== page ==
Other changes also work. Keeping Tywin at Harrenhal for most of the season simplifies the tactical movement of the war (again, something you can do in the book with a map to hand which is harder to get across on TV) and allows for some excellent scenes between Charles Dance and Maisie Williams's Arya Stark. There's an interesting feeling of amiable menace in these scenes. Unfortunately, the writers over-use the idea a little with too many scenes saying the same thing, and under-play the idea of Arya reminding Tywin of a young Cersei, which could have been milked further (this idea should horrify Arya, but she doesn't really react to it).

Other changes are much less successful. Having cast the excellent Simon Armstrong as Qhorin Halfhand, it's then a monumental waste to change the climax of his story in the novels (an iconic moment which ranks amongst many readers' favourite scenes of the entire series) to something more confusing and less well-motivated. Non-readers will find the scene a bit off, but for readers the knowledge it could have been far superior by simply sticking to the page is extremely frustrating, especially as what we get instead (Jon Snow running around in some snow for two whole episodes in a row) is so inane. The same is true of Daenerys's storyline, which is even more inexplicable. The decision to bulk out the Qarth storyline with the addition of a political thriller storyline is actually a good one, but is completely wasted because between the 'twist' (Dany's dragons being kidnapped) and its resolution (in the House of the Undying) we only get a couple of scenes of Dany looking worried and talking with Jorah Mormont. It would have been better to have cut out the interminable Red Waste scenes at the start of the season, gotten her to Qarth faster and given this storyline more depth. Instead, what we get is notably inferior to the novel (alleviated by some excellent visual imagery in the changed House of the Undying sequence) which, given this storyline's slightness in the book, is an impressive achievement.

The season overall, is less compelling than the first. The storyline is more fragmented and, in some cases, the changes from the TV series result in scenes far less powerful and impressive than what is in the novel. I am certainly not a book purist and welcome changes which improve the telling of the story in a dramatic medium, but in many cases the TV series adopts a course which is less interesting, less impressive and less resonant than the books. However, it is notable that the most successful storylines this season - Theon's, Tyrion's and the beginnings of the Brienne/Jaime relationship - are the ones that hew closest to the novels.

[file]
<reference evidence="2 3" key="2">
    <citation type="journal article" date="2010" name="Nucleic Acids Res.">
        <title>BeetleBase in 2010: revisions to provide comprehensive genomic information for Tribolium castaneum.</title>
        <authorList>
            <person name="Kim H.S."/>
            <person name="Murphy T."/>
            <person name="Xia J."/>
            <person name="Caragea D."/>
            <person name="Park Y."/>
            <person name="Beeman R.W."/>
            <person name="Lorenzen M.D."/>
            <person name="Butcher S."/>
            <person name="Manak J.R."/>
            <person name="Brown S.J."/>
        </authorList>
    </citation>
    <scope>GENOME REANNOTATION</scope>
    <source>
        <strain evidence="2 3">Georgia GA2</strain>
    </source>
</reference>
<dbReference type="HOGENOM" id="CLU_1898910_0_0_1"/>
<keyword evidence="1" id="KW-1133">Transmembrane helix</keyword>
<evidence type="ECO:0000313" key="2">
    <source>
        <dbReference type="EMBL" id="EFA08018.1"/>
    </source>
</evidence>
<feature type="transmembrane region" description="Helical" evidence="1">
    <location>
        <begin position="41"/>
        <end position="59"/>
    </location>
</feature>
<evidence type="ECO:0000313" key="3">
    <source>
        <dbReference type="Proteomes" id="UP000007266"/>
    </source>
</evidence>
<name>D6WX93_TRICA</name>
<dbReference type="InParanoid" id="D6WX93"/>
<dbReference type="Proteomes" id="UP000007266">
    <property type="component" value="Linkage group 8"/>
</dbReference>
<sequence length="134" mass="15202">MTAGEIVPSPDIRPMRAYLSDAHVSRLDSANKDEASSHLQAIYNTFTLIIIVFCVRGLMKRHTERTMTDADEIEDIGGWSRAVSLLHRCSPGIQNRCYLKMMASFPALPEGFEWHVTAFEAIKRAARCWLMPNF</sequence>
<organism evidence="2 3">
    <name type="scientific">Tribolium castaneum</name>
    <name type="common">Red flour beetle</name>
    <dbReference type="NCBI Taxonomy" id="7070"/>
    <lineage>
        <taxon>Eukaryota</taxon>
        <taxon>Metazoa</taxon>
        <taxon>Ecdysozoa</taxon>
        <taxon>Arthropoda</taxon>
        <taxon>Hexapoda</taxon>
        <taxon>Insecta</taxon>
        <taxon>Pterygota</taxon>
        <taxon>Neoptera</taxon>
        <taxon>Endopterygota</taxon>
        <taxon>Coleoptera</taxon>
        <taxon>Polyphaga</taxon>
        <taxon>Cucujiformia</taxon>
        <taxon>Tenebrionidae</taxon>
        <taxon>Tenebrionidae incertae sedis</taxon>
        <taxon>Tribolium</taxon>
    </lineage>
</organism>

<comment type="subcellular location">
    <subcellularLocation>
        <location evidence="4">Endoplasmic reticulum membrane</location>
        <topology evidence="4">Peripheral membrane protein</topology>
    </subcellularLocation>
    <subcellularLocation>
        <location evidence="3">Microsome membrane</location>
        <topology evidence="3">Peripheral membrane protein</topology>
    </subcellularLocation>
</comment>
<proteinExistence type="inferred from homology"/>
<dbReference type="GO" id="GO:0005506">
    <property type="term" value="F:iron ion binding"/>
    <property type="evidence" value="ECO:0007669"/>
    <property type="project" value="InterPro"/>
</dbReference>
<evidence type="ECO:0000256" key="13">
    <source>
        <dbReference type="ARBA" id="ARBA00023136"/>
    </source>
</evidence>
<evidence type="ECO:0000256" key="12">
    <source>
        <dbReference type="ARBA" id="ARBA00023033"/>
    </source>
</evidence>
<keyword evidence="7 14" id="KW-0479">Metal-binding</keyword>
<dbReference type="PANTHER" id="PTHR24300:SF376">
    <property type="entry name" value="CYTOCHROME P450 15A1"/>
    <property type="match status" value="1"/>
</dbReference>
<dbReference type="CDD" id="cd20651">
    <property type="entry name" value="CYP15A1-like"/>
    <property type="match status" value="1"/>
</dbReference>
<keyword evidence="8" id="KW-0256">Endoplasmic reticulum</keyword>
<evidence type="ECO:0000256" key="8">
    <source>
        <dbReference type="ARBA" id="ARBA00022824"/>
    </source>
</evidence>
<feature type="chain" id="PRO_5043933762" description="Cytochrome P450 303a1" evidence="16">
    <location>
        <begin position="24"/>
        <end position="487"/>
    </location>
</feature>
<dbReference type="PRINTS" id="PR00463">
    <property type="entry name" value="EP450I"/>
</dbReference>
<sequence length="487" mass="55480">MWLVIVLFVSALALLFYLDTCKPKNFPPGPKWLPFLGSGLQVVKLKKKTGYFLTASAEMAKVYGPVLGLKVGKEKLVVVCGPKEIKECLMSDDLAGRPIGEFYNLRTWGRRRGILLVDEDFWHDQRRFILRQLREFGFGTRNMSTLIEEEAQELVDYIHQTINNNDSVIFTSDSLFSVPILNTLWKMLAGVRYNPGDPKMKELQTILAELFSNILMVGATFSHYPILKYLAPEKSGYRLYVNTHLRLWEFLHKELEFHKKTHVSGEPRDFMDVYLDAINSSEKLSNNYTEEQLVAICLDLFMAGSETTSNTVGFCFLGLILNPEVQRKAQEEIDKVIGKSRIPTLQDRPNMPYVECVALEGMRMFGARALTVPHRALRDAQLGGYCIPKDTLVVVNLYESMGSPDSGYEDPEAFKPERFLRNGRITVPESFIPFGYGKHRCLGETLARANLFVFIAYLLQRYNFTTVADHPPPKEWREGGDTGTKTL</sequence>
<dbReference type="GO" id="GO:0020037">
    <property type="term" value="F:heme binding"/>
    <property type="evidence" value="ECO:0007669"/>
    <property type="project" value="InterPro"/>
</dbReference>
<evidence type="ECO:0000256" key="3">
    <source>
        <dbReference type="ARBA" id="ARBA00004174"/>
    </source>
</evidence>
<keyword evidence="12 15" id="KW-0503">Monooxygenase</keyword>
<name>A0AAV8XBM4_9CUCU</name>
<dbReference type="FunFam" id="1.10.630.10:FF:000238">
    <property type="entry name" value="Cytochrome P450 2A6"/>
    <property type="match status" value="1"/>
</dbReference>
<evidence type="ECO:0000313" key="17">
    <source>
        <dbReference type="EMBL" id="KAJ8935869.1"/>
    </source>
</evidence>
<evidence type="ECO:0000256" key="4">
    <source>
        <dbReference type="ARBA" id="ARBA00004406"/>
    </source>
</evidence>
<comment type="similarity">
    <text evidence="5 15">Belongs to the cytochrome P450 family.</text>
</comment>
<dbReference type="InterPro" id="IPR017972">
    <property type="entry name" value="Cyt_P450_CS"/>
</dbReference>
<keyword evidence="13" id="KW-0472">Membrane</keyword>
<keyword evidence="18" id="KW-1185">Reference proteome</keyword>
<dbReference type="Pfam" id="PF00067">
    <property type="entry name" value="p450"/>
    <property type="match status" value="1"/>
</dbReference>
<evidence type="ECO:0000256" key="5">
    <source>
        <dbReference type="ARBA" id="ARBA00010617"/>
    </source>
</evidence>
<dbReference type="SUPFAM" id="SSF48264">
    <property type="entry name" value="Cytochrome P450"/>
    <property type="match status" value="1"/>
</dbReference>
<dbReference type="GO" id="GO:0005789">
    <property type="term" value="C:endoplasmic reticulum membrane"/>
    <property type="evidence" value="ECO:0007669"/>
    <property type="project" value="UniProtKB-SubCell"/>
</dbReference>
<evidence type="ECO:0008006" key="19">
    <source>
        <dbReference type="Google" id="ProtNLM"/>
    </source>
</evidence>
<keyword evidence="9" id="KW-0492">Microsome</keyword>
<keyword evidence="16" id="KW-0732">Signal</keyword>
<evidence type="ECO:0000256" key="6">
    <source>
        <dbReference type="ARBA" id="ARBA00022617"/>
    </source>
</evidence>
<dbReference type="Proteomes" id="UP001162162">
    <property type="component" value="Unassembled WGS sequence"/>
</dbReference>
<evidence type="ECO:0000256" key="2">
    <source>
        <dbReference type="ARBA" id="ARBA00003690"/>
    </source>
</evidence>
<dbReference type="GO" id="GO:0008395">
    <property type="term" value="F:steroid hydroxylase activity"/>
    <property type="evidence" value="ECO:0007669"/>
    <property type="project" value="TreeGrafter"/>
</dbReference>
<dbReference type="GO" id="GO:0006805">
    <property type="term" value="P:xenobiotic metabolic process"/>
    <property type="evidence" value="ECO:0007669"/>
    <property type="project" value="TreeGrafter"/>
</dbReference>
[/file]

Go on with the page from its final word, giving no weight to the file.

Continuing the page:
The season does make amends for its many faults with the ninth episode, Blackwater. For the second season in a row it's George R.R. Martin's episode which is the stand-out of the season, an epic battle sequence lasting almost the whole episode but also featuring some sublime character development alongside the arrows and wildfire explosions (Cersei, Sansa and the Hound getting more development in this one episode alone than the previous eighteen episodes of the series combined). Absolutely brilliant stuff that restores the faith that, when it pulls itself together, Game of Thrones can stand alongside HBO's best dramas in quality. It just needs to do so more consistently.

The second season of Game of Thrones (overall: ***½) has finished airing but should be available on DVD in February or March of 2013. Season 3 will commence airing on 31 March 2013.

201: The North Remembers (****)
202: The Night Lands (***)
203: What is Dead May Never Die (***½)
204: Garden of Bones (***½)
205: The Ghost of Harrenhal (***½)
206: The Old Gods and the New (***)
207: A Man Without Honour (***½)
208: The Prince of Winterfell (****)
209: Blackwater (*****)
210: Valar Morghulis (****½)


QoB said...

I agree with you about Talisa! (my review and comments here: Jayne was such a wet hen in the books, it just made Robb's decision even more stupid: with Talisa, at least, you can see why he thought she was worth risking it.

Anonymous said...